One Insult to Be Wiped Out
Bangor Daily Evening Times, May 16, 1861
There are a number of reasons why a fight with the rebels of the South is inevitable and necessary, either of which is sufficient to justify war; but there is one thing which it is important they should be taught, and this they must be taught before we can treat with them on terms of equality. They must be undeceived as to the character of the people and the troops of the North. We print in another column, from a New Orleans organ, the opinion and estimate of our people which is held very generally in the Gulf States. They consider us their inferiors in all the elements of manhood, in civilization, and social life, and hold us in utter contempt. This feeling has been on the increase for a number of years, and has been manifested in many notable instances, the most prominent of which was the outrage upon the Massachusetts Senator in the Senate Chamber.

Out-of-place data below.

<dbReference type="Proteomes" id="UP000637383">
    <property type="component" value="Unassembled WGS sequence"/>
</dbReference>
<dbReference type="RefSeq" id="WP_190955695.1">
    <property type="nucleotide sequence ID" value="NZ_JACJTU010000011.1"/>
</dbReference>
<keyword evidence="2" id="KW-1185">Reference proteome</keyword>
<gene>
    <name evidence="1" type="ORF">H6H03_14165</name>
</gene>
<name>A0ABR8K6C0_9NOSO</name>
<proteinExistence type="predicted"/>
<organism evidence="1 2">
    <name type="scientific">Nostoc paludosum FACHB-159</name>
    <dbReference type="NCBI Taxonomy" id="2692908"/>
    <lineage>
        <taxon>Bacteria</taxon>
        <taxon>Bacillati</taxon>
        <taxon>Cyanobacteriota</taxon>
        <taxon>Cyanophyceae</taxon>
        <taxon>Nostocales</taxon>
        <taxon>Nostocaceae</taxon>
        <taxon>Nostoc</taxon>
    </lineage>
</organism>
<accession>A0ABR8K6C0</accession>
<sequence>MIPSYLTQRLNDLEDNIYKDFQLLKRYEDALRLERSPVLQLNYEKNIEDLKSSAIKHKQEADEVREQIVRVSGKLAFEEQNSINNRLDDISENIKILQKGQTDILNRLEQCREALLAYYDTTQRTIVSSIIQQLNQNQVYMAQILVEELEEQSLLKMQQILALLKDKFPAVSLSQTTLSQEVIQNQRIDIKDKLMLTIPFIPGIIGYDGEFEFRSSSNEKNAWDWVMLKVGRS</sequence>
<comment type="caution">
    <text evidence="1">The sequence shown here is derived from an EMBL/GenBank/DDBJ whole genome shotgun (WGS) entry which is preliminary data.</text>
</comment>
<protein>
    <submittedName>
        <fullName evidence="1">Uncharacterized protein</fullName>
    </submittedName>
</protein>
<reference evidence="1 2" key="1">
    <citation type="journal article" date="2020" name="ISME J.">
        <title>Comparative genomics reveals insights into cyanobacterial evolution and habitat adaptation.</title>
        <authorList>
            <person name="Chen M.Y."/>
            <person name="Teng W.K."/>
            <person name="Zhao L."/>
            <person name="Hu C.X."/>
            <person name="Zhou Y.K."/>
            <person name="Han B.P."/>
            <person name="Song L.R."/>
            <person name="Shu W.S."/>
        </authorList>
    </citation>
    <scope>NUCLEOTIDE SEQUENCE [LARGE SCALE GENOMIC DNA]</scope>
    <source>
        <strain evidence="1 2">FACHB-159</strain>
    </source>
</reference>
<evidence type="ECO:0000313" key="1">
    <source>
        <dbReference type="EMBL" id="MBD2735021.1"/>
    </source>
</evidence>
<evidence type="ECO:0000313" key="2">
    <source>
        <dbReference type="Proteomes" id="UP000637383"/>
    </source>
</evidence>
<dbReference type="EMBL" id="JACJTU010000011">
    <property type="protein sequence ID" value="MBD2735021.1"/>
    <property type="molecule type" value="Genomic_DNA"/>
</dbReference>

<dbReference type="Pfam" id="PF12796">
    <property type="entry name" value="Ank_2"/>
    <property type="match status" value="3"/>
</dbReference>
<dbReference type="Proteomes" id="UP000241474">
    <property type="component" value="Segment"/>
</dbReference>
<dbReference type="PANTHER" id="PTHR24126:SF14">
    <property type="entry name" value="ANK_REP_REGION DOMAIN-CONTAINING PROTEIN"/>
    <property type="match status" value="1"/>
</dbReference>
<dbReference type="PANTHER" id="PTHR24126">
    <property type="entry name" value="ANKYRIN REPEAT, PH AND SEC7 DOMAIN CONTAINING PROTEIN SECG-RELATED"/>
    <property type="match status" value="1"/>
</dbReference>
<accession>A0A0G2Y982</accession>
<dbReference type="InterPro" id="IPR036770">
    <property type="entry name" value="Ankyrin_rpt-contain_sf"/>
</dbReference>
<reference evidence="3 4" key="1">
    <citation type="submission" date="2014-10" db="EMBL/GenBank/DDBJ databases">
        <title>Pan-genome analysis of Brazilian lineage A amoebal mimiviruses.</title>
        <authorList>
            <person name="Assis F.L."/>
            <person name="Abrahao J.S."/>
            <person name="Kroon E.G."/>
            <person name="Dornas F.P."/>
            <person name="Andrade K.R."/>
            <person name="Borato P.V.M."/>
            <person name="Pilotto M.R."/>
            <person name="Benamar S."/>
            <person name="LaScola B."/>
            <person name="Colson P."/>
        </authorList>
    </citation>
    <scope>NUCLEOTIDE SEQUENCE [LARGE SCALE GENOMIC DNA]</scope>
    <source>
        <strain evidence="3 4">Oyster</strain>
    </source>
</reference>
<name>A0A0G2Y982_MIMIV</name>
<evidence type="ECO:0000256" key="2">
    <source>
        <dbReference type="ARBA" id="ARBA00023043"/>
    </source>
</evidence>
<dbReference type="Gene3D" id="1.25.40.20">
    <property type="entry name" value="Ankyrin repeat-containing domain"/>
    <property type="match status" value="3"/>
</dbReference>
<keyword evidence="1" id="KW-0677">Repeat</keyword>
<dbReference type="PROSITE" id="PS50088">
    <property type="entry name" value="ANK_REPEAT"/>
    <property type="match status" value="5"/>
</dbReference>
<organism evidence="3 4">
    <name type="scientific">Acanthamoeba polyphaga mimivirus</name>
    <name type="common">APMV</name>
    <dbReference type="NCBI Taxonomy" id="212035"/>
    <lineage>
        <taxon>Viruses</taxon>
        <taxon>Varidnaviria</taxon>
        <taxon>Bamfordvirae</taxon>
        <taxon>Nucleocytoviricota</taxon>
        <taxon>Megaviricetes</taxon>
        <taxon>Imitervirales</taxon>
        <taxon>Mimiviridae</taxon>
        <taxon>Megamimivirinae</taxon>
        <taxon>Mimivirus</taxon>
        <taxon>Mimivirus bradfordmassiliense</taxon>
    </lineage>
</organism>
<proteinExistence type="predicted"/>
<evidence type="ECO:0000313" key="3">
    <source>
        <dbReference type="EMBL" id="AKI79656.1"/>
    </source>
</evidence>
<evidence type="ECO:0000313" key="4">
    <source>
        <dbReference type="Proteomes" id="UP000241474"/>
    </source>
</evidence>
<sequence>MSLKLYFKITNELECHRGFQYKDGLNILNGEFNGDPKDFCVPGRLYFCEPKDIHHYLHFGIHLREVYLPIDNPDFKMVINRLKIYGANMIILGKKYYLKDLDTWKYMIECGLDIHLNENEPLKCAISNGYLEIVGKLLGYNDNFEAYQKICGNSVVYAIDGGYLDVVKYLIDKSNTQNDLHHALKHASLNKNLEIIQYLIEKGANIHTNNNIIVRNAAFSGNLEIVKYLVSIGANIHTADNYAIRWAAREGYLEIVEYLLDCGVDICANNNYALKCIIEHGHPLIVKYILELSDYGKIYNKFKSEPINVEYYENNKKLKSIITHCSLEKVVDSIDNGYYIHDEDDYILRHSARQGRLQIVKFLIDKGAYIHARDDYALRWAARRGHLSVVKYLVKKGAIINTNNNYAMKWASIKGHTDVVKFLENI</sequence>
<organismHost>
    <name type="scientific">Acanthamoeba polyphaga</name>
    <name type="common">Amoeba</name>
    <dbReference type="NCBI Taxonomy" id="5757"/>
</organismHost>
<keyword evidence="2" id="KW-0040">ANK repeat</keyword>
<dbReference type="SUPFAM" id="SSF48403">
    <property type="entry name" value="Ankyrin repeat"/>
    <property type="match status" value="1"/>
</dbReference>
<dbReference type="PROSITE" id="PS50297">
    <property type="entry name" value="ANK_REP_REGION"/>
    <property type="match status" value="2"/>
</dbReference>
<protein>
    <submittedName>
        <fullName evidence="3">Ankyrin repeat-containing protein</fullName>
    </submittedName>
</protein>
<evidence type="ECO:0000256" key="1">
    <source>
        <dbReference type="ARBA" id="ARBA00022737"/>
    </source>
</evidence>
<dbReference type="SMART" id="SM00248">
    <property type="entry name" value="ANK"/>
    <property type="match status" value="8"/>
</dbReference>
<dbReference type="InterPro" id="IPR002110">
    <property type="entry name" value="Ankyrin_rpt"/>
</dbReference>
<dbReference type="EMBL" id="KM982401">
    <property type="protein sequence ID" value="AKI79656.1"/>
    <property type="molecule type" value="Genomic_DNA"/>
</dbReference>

Now it is evident that when men have so transposed and inverted terms, as to characterize public robbery, as honorable action—driving innocent men and women into exile, and inflicting stripes and indignities upon unoffending citizens, as the highest exhibition of chivalry, that it is not worth while to endeavor to argue them out of it by the use of a language which, though they speak, they seem to fail utterly to comprehend. Nothing but the sharp encounter and shock in the field can teach these arrogant, conceited, and insolent men their error. The insult long indulged in, and become a prevalent, sectional sentiment, can only be wiped out in blood. This arrogance must be humbled, this conceit extracted, and this insolence chastised, before those who have been habituated to them, will treat Northern men as their social and political equals.